The trial court charged, in accordance with the law so recently set out in Sunday v. Stratton Corp., 136 Vt. 293, 390 A.2d 398 (1978), that there was no duty to warn concerning dangers inhering in the sport of skiing. There is, likewise, as stated in the Sunday case, no duty to extinguish such dangers. The trial court specifically included the utility pole as an obvious, observable obstacle, rather than as a hidden or latent danger. To this aspect of the charge no exception was taken. Whatever the reason, which certainly may embrace the notion that that charge was in fact correct, the issue was not challenged below, and is unavailable here. V.R.C.P. 51(b); Means v. Osborne, 134 Vt. 164, 167, 352 A.2d 697 (1976).
Turning to the exceptions taken to the charge, the most striking impression derives from the completeness with which the law expressed in the plaintiffs' requests was expressly spelled out in the language of the charge. It has been the law of Vermont for many years that the standard of conduct needed to discharge a duty of care in any given situation was measured in terms of the avoidance of reasonably foreseeable risks to the person to whom such duty is owed. LaFaso v. LaFaso, 126 Vt. 90, 93, 223 A.2d 814 (1966). As the LaFaso case points out at page 94, the requirements of this prudent man rule vary with the circumstances. The duty of care increases commensurably with the enlargement of the risk foreseeably involved in the operation undertaken. Forcier v. Grand Union Stores, Inc., 128 Vt. 389, 394, 264 A.2d 796 (1970). All this was expressed to the jury in the charge.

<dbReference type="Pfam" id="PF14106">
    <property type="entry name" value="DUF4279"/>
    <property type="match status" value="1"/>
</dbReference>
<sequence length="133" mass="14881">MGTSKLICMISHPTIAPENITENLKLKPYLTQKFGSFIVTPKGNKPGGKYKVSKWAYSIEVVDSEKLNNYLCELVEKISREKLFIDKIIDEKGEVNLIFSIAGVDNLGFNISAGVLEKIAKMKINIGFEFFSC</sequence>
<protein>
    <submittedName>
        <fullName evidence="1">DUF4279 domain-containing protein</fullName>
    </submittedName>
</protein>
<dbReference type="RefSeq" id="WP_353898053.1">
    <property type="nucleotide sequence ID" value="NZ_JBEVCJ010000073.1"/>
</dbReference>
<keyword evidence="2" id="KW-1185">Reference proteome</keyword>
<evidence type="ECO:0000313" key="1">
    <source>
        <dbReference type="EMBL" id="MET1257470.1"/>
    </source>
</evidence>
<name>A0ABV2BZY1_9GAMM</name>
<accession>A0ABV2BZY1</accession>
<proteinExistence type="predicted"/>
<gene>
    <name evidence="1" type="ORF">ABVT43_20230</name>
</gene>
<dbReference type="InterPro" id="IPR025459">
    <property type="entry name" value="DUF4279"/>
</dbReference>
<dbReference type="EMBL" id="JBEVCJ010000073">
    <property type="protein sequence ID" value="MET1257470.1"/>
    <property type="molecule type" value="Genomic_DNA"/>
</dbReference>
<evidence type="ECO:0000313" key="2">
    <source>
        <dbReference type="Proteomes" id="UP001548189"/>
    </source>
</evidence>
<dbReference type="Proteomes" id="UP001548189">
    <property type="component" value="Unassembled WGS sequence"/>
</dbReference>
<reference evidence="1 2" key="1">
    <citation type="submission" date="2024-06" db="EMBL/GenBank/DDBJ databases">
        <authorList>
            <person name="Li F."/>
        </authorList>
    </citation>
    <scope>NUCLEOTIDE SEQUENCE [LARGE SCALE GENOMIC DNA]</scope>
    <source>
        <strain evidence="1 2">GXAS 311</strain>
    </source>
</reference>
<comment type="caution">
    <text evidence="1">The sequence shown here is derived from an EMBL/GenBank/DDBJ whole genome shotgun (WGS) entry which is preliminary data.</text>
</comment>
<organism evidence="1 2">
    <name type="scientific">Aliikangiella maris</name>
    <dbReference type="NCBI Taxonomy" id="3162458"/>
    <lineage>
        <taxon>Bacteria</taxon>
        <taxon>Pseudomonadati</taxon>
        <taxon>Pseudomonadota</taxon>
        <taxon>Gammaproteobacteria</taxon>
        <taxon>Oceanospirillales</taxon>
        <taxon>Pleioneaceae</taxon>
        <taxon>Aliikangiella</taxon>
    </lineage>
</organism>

In giving to the jury the law to be applied in this case, the trial court made reference to negligence as being the "want or lack of ordinary care." This, say the plaintiffs, so minimizes the duty of the defendant as to be reversible error. The short answer may be that, no matter what may be said about the use of the word "ordinary," the jury did in fact find the defendant negligent, leaving little for the plaintiff to complain about. Moreover, the trial court quite impartially ascribed to the plaintiff Brett Green a duty toward his own safety defined as one of "ordinary care" in the same charge to the jury.
Even the most cursory reading of our cases reveals that the words "ordinary," "reasonable," and "due" are often interchanged as descriptive of the kind of care required to avoid a charge of negligence. See, e.g., Largess v. Tatem, 130 Vt. 271, 276-78, 291 A.2d 398 (1972), where all three expressions are used. As is noted in Sorrell v. White, 103 Vt. 277, 281, 153 A. 359 (1931), the notion of descriptive "degrees" of negligence, such as "ordinary," "gross" and "wilful," was not part of our common law, but was imported by enactment of the so-called guest passenger statute, No. 78 of the Acts of 1929. In 1970 that statute, then 23 V.S.A. § 1491, was repealed. The attempt to fashion such terms into definitions effective at law did not persist. See Langdon-Davies v. Stalbird, 122 Vt. 56, 163 A.2d 873 (1960). The phraseology occasionally still echoes, but since it was so ineffective as a definition of duty, we cannot agree that the use of the word "ordinary" in the presence of soundly defined tests for the duty of care owed to this plaintiff detracted in the least degree from the charge. There is no error.